The recession has revealed many flaws that banks have with regards to their lending policies. Because banks are now taking a more cautious position, peer-to-peer (P2P) lending networks have been making headway for both borrowers and lenders.
For many prospective borrowers who cannot obtain a loan through traditional methods, P2P loans may be the next viable alternative to a bank. For savers, who are not content with putting money in a bank at a dismal interest rate, P2P lending can prove to be a worthwhile investment.
The Tight Credit Market
High interest credit card debt is a financial obligation that affects too many American consumers. Also, it is the most common reason that a borrower would want a P2P loan – for debt consolidation. Banks would refrain from providing debt consolidation loans because they want you to continue paying the high interest. Left with no other options, where can one turn to for a personal loan?
Credit card companies have raised interest rates and cut credit limits – many customers who didn’t approve of these changes have closed their credit card accounts. The result is a lower credit score that has been detrimental to the customer’s chances of getting a loan. Tight credit leads to high rates of foreclosures and bankruptcy filings.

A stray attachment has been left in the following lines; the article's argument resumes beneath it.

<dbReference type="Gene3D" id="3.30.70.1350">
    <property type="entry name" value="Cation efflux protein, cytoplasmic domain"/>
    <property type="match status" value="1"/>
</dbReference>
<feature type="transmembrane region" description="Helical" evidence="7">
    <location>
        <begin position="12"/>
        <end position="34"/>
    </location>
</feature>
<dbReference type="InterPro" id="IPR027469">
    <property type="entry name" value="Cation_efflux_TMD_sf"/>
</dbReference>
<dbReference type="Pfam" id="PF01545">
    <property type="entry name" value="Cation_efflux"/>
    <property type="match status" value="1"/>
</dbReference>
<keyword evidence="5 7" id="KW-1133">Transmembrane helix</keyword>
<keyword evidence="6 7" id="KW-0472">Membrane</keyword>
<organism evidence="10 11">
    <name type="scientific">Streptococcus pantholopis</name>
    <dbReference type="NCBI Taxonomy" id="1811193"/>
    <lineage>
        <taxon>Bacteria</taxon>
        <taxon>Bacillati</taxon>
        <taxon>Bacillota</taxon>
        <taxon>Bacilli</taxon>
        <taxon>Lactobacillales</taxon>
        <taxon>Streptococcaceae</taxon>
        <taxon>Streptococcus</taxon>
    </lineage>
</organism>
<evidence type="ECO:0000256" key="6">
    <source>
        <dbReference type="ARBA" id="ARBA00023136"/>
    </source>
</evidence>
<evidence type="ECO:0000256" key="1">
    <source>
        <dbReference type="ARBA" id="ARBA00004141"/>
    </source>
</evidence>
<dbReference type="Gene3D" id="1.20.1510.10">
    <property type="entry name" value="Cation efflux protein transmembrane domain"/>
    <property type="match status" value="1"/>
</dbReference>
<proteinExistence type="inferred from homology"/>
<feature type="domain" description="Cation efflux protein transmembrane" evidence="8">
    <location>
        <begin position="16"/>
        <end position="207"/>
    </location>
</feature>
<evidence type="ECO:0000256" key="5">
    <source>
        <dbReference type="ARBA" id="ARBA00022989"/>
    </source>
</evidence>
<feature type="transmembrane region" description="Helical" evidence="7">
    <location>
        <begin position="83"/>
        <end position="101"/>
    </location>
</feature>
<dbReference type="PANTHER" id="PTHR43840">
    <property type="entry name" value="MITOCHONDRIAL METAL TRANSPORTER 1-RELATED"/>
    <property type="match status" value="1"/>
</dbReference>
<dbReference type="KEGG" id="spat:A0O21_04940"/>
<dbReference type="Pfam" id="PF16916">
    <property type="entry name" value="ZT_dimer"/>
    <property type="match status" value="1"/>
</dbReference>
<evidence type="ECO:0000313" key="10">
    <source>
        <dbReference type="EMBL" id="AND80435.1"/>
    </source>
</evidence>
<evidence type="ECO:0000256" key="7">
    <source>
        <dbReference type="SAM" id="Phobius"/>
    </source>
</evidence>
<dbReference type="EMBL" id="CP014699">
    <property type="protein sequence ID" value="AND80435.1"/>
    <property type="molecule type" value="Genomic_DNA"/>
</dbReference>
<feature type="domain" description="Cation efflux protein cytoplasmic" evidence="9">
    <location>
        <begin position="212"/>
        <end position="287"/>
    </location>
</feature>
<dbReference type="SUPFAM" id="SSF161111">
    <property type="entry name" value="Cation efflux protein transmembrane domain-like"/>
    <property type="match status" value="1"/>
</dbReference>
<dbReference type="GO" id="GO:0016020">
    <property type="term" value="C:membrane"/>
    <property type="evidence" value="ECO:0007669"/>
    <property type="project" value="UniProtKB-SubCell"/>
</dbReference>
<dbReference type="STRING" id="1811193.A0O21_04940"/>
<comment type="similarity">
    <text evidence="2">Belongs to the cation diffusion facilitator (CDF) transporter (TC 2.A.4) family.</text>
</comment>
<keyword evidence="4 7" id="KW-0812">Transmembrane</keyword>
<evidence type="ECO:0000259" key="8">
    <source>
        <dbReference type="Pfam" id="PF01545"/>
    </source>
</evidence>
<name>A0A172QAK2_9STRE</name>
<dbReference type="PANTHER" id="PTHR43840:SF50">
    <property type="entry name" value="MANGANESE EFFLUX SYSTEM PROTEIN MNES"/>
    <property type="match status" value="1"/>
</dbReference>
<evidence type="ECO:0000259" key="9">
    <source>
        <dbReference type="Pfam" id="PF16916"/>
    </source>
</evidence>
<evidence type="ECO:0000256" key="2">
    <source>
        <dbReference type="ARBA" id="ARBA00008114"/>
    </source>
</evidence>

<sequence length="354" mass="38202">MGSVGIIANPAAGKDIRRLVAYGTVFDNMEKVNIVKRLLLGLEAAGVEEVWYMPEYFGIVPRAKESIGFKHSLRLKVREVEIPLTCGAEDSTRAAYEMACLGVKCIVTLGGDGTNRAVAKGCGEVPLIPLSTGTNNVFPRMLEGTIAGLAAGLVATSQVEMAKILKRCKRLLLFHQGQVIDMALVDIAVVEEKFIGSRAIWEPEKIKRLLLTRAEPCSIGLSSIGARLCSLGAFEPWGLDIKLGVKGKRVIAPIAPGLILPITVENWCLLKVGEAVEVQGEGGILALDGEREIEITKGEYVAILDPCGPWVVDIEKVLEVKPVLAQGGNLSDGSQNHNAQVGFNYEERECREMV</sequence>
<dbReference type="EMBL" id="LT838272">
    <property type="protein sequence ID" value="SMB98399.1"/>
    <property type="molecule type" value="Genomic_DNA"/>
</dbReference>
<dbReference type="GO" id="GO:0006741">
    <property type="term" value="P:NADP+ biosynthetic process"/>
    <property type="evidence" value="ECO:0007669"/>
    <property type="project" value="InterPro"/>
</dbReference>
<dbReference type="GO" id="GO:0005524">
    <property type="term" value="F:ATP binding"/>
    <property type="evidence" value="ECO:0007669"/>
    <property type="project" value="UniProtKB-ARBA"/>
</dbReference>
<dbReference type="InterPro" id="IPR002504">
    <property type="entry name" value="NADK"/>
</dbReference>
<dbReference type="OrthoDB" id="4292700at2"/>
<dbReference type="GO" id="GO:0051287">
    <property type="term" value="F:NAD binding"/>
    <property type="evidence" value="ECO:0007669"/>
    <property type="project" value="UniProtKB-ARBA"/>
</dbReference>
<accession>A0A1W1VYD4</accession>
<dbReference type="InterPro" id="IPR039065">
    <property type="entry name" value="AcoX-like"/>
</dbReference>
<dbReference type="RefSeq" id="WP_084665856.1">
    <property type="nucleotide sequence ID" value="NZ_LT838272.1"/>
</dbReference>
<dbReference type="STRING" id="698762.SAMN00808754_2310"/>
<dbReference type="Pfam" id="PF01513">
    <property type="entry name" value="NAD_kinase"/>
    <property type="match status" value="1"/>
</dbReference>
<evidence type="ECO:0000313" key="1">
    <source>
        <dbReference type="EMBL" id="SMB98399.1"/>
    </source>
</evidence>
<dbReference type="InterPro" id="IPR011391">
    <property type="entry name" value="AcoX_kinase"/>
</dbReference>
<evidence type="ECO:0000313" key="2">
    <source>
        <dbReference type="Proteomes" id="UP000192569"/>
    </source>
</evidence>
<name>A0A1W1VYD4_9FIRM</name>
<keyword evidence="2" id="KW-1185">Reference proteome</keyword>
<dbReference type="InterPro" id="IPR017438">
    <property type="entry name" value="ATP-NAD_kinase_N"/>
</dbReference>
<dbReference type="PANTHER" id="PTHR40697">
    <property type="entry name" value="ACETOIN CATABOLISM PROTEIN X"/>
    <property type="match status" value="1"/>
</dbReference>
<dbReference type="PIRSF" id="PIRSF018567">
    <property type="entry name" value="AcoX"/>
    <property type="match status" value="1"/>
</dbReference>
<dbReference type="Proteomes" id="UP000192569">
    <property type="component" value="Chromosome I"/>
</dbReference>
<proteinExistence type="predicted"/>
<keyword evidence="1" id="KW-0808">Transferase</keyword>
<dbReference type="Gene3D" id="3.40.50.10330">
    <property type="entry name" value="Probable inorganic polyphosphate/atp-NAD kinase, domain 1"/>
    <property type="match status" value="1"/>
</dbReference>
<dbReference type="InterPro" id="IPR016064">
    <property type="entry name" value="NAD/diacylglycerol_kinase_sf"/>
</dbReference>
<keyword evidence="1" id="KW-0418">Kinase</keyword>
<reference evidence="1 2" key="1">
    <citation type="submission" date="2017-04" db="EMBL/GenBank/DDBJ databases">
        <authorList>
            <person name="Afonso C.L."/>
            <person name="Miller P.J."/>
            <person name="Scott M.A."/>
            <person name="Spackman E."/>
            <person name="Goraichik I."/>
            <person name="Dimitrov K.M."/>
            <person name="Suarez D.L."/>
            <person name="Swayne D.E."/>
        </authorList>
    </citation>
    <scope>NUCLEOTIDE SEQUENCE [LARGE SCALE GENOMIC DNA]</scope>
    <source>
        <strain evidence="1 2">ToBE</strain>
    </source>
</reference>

A New Way to Invest
President Obama’s recent rant on banks wasn’t the only form of discontent with the banking industry. Some banking customers feel that they’d rather collect all the profits through social lending, rather than let the banks use their money to do the same thing but only to earn a small amount of the interest for themselves.
The Leaders in Social Lending
The two leaders in peer-to-peer lending are Lending Club and Prosper with fixed rates as low as 7.89% and 7.5%, respectively, for borrowers. With interest rates increased to as high as 29.99% APR for plenty of unfortunate credit card users, even a P2P loan at 19.99% APR would be a major financial help to those with high interest debt.
Social media has introduced an age where people are connecting and interacting. Peer-to-peer lending is following this trend by allowing people to lend a helping hand to other people without having a corporation as the middleman.